Yeah, I did. I actually saw an interview somewhere with Bob from Powerteam Lures where he said he would be glad to give advice to anyone who wanted to start a bait company. Well, I called him and he shared some pitfalls to avoid. Bob is a great guy and he makes some awesome lures. We ended up fishing together using his baits and caught a load of fish. It isn’t often you meet people in a competitive industry that are willing to help someone along like that. I owe him a great deal of thanks. I also owe a lot to several mentors in my local club, who have guided me through this process.

6. What goes into coming up with designs for your baits?
I don’t have a degree in aquatic dynamics, so a lot of times it is trial and error. Each little change means you a new prototype mold needs to be created. That gets expensive and time consuming. When I design baits, I design them for my needs as a fishermen based on how I fish. That sounds selfish, but I think my needs match the needs of most fishermen out there.

7. How long do you fish a prototype before it goes into production?
The Fuzzy Beaver took almost two years. It largely depends on how many revisions need to be made. Each prototype mold takes a while to be made. Then you need to spend time on the water with the lure and ask yourself, “Does it catch fish and could it be better?” If changes need to be made, you need another prototype mold before you can go through the R&D again. Once the design is finalized, you are have to wait for the production mold before you can begin injecting it.

8. What sets your company apart from other companies?
From a branding stand point, Riot stands apart from the rest in the respect that the name “Riot” will speak to the anglers who grew up getting kicked out of the golf course for fishing or told they couldn’t skateboard in the mall parking lot. Our brand represents the general feeling of discontent with “the corporate establishment”. We are not a group of investors who created a lure company because we wanted to exploit the fishing industry. We are a small group of individuals who are passionate about fishing and committed to helping others catch fish. We know we are going to shake up the industry with our designs. We might not take down “The Man”, but we are going to break some of his windows and fire bomb his office. I’m speaking figuratively of course.

9. Did you have any set-backs in the beginning?
Yeah. We had an injector who over promised and never fulfilled on their promise. That delayed our launch by over three months. There have been other things too, but I think every new company is going to stumble a few times.

10. Where is Riot going in 2015?
Riot Baits will be in the Big O, Lake Champlain, Guntersville, Table Rock, Sam Rayburn, Clear Lake and on every other local lake in your region (chuckling). We will be launching several new baits in 2015 and expanding our terminal tackle line-up.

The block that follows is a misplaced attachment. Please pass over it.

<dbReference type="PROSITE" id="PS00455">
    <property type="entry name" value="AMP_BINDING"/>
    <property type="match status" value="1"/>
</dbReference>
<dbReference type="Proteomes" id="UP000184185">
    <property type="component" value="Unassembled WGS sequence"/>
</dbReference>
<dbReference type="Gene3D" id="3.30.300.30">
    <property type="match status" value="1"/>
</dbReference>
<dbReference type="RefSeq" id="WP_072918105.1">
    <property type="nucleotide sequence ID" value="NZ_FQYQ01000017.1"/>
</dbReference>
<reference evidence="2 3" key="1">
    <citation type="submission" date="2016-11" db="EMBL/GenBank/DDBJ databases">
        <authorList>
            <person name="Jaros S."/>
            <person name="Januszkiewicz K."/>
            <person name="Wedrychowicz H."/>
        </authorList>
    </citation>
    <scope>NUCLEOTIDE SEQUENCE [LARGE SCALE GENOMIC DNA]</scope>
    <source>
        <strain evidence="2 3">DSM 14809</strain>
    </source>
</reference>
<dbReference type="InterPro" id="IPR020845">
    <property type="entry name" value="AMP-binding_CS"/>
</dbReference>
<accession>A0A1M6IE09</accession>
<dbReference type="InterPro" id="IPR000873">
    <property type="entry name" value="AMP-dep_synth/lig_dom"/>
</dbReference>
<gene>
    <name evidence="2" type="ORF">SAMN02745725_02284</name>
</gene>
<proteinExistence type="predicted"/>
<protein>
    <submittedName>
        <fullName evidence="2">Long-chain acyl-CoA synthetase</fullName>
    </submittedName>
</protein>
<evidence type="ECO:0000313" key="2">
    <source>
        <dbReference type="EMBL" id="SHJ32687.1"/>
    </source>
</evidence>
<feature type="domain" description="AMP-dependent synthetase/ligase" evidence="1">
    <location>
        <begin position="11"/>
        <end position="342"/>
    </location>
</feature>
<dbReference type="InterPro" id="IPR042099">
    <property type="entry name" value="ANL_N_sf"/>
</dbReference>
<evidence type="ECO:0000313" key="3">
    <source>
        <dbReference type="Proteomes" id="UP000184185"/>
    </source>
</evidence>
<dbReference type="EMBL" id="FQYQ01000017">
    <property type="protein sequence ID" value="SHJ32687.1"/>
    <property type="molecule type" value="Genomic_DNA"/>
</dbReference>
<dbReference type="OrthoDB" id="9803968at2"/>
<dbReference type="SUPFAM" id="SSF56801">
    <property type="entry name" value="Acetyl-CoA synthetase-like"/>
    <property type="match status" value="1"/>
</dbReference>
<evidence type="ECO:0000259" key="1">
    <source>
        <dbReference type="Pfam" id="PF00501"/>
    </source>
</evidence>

11. Jamie Hartman just took 1st place and big bass in the Bassmasters Weekend Series on Oneida lake with 21.49 lbs with a 5.44 lunker! He is on the “R” Unit, Riot’s pro staff. How is that shaping up?
Jamie’s success has been indicative to the success people are having with our baits. As far as “R” Unit goes…it’s actually hard work. Right now it seems we are getting requests from every kid with an Instagram account and a Zebco 606 for free swag. Some companies may be ok with sponsoring every one out there who asks, but I prefer to keep “R” Unit more of an exclusive club. I don’t mean that Riot is only looking for tournament anglers. That just isn’t the case. We want good people who are approachable, articulate, understand social media and if they happen to win tournaments in their area, that is a bonus. What is also important is that they use the lures and believe in the product. A huge pet peeve of mine is hearing from anglers who already have a half dozen soft plastics sponsors and they want to get sponsored by Riot. I usually tell them to focus on promoting the brands they are already working with. I call those people “pro-hoes” because they aren’t faithful.

12. Any advice for anglers that share your desire to start a lure company?
Spend time writing a business plan and research the market. It is an incredibly competitive industry and of the thousands of bait companies that emerge each year, one will make it. Those odds aren’t that good, so you need to be ready for the long bumpy road. Budget accordingly. Make sure to create a clear timeline of what you want to accomplish and when.

13. Where can we buy Riot Baits?
Riot Baits are available at Tacklewarehouse.